Quotes Categories

Photography Quotes

I have often thought that if photography were difficult in the true sense of the term -- meaning that the creation of a simple photograph would entail as much time and effort as the production of a good watercolor or etching -- there would be a vast improvement in total output. The sheer ease with which we can produce a superficial image often leads to creative disaster.

Author: Ansel Adams

Profession: American Painter

A photograph is a secret about a secret. The more it tells you the less you know.

Author: Diane Arbus (1923-1971)

Profession: American Photographer

If I were just curious, it would be very hard to say to someone, ''I want to come to your house and have you talk to me and tell me the story of your life.'' I mean people are going to say, ''You're crazy.'' Plus they're going to keep mighty guarded. But the camera is a kind of license. A lot of people, they want to be paid that much attention and that's a reasonable kind of attention to be paid.

Author: Diane Arbus (1923-1971)

Profession: American Photographer

The virtue of the camera is not the power it has to transform the photographer into an artist, but the impulse it gives him to keep on looking.

Author: Brooks Atkinson (1894-1984)

Profession: American Journalist, Drama Critic

It takes a lot of imagination to be a good photographer. You need less imagination to be a painter, because you can invent things. But in photography everything is so ordinary; it takes a lot of looking before you learn to see the ordinary.

Author: David Bailey (1938)

Profession: British Photographer

The photographic image... is a message without a code.

Author: Roland Barthes (1915-1980)

Profession: French Semiologist

If photography is allowed to stand in for art in some of its functions it will soon supplant or corrupt it completely thanks to the natural support it will find in the stupidity of the multitude. It must return to its real task, which is to be the servant of the sciences and the arts, but the very humble servant, like printing and shorthand which have neither created nor supplanted literature.

Author: Charles Baudelaire (1821-1867)

Profession: French Poet

Too many photographers try too hard. They try to lift photography into the realm of Art, because they have an inferiority complex about their Craft. You and I would see more interesting photography if they would stop worrying, and instead, apply horse-sense to the problem of recording the look and feel of their own era.

Author: Jessie Tarbox Beals

Profession:

The camera introduces us to unconscious optics as does psychoanalysis to unconscious impulses.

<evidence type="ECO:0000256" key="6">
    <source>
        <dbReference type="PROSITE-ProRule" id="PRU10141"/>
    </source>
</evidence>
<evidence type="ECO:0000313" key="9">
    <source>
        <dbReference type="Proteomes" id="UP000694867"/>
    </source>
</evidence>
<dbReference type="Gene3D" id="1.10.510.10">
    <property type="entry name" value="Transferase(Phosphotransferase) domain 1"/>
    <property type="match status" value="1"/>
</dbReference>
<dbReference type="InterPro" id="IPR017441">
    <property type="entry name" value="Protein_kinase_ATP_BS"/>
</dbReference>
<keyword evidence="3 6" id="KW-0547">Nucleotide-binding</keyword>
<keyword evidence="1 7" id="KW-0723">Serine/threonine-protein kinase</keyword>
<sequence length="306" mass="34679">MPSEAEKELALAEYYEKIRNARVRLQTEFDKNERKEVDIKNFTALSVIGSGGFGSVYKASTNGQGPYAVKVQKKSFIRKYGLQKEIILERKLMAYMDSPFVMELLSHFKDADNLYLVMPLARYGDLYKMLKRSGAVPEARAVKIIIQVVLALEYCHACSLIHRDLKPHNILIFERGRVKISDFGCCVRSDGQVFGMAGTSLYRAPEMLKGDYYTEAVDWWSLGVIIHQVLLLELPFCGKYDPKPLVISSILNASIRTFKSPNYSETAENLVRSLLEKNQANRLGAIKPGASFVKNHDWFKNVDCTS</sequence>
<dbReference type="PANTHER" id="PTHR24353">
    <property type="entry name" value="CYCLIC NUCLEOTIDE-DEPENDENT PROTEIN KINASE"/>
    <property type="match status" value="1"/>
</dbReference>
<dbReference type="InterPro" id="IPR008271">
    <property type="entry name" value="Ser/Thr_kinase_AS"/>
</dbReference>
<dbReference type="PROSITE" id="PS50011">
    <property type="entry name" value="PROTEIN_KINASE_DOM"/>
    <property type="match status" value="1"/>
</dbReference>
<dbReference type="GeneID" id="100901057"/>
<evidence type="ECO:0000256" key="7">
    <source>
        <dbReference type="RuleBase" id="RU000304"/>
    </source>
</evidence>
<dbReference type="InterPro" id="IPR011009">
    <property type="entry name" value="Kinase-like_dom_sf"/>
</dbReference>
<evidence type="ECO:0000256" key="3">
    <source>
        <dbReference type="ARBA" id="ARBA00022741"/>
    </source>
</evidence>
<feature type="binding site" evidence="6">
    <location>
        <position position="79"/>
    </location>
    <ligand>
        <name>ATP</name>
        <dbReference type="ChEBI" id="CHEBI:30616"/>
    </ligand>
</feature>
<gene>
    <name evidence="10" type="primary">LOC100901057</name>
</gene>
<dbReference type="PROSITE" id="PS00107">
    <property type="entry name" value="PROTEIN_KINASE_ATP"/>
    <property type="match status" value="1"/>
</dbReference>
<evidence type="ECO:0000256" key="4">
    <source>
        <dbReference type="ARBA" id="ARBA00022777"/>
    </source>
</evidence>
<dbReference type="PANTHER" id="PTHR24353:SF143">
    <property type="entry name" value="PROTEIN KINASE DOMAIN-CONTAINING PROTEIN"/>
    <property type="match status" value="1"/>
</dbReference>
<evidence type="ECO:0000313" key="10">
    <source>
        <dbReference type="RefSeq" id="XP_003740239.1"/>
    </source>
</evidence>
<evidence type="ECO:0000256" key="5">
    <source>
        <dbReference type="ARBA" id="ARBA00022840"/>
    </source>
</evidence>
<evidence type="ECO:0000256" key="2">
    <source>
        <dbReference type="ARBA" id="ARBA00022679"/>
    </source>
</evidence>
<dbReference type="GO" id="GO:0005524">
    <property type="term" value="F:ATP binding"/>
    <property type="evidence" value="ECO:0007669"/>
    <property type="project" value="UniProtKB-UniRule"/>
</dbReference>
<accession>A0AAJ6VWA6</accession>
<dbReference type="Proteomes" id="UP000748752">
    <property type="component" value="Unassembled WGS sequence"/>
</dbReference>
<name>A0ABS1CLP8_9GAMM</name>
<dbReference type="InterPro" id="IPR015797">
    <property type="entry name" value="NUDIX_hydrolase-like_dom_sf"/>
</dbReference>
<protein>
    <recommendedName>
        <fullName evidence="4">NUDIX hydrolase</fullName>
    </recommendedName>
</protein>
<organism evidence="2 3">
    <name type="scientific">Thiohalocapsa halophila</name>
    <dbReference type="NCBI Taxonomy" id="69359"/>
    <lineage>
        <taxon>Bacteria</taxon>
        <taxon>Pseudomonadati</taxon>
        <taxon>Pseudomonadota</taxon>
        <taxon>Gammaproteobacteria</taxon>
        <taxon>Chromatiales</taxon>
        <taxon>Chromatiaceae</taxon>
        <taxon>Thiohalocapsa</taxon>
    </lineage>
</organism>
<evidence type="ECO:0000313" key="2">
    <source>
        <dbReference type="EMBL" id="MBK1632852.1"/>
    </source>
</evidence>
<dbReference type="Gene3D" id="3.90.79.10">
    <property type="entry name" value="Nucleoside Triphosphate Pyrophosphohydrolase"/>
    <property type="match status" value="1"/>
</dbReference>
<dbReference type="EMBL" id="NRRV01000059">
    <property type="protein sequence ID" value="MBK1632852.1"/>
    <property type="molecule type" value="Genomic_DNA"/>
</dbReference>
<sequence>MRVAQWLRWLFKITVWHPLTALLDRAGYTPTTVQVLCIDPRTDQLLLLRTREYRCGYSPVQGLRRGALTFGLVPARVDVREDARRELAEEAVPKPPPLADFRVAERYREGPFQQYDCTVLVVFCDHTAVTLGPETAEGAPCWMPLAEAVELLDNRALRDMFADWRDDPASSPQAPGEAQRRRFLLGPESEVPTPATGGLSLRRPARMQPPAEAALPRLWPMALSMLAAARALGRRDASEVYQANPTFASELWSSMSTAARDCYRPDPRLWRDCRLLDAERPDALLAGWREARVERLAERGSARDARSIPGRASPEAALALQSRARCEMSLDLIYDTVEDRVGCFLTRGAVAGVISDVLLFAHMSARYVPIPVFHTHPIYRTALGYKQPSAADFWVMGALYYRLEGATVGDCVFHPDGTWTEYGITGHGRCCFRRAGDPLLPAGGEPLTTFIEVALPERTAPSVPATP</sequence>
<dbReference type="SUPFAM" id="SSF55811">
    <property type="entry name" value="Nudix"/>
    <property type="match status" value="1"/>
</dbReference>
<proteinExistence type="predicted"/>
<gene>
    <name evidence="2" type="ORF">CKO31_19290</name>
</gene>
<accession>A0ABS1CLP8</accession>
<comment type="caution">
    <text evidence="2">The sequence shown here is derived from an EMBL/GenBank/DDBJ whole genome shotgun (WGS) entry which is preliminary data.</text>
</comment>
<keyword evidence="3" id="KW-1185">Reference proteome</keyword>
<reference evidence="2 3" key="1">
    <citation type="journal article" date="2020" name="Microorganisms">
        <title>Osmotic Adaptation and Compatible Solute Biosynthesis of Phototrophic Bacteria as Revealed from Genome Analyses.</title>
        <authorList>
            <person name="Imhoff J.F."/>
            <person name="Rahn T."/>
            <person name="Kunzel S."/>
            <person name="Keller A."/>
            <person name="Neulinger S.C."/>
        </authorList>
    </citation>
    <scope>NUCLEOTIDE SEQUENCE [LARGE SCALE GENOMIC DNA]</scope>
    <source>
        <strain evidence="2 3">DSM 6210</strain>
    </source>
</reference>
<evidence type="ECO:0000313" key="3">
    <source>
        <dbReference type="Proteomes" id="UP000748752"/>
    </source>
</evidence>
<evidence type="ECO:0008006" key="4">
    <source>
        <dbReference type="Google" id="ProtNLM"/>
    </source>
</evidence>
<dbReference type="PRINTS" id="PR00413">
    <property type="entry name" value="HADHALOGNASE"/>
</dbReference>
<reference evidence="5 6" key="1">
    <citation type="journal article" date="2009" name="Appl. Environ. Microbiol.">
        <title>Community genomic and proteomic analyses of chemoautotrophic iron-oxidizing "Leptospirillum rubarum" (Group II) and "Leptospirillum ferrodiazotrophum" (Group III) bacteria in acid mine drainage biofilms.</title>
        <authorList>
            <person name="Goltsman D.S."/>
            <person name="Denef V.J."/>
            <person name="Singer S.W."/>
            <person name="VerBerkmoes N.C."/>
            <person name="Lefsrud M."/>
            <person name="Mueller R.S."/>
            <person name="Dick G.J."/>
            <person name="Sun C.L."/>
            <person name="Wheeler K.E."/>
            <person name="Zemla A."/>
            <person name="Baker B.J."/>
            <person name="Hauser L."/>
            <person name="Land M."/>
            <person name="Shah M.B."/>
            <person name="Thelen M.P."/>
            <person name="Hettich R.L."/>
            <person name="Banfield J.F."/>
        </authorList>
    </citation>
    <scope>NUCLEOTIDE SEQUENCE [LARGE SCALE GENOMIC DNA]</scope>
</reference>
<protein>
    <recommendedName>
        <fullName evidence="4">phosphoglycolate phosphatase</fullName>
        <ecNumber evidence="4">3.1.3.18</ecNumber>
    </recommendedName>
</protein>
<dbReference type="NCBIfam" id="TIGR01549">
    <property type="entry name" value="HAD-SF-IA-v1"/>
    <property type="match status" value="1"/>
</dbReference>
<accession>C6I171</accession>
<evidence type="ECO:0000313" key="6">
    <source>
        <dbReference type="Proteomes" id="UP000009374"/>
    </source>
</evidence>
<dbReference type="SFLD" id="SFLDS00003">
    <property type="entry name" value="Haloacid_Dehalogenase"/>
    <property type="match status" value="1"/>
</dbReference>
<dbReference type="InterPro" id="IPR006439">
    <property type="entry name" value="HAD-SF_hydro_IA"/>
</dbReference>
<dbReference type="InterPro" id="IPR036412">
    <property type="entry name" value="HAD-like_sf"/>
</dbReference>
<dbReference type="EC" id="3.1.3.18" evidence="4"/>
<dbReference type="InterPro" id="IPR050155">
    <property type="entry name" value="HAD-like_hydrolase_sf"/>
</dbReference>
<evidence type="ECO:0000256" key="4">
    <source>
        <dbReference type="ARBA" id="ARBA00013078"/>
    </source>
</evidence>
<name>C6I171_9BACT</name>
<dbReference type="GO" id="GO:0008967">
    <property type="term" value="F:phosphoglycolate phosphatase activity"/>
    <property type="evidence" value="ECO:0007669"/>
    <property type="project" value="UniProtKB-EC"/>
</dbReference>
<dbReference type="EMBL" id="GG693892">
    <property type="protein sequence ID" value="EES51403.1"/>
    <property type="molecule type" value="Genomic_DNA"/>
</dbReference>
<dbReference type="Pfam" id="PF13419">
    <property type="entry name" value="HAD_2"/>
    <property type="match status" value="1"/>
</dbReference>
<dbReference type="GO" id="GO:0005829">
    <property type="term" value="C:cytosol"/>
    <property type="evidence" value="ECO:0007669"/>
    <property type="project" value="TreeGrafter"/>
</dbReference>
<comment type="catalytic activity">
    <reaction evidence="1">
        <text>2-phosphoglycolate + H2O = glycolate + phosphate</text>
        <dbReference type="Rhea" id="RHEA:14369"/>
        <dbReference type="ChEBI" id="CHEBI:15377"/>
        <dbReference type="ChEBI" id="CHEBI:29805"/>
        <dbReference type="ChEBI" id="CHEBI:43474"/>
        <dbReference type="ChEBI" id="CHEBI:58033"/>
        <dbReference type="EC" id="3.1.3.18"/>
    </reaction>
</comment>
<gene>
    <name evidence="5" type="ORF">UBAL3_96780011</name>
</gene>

Author: Walter Benjamin (1982-1940)

Profession: German Critic, Philosopher

Most things in life are moments of pleasure and a lifetime of embarrassment; photography is a moment of embarrassment and a lifetime of pleasure.

Author: Tony Benn (1925)

Profession: British Labor Politician

All photographs are there to remind us of what we forget. In this -- as in other ways -- they are the opposite of paintings. Paintings record what the painter remembers. Because each one of us forgets different things, a photo more than a painting may change its meaning according to who is looking at it.

Author: John Berger (1926)

Profession: British Actor, Critic

The camera relieves us of the burden of memory. It surveys us like God, and it surveys for us. Yet no other god has been so cynical, for the camera records in order to forget.

Author: John Berger (1926)

Profession: British Actor, Critic

Unlike any other visual image, a photograph is not a rendering, an imitation or an interpretation of its subject, but actually a trace of it. No painting or drawing, however naturalist, belongs to its subject in the way that a photograph does.

Author: John Berger (1926)

Profession: British Actor, Critic

The camera can photograph thought. It's better than a paragraph of sweet polemic.

Author: Dirk Bogarde

Profession: British Actor, Author

The most refined skills of color printing, the intricate techniques of wide-angle photography, provide us pictures of trivia bigger and more real than life. We forget that we see trivia and notice only that the reproduction is so good. Man fulfils his dream and by photographic magic produces a precise image of the Grand Canyon. The result is not that he adores nature or beauty the more. Instead he adores his camera -- and himself.

Author: Daniel J. Boorstin (1914)

Profession: American Historian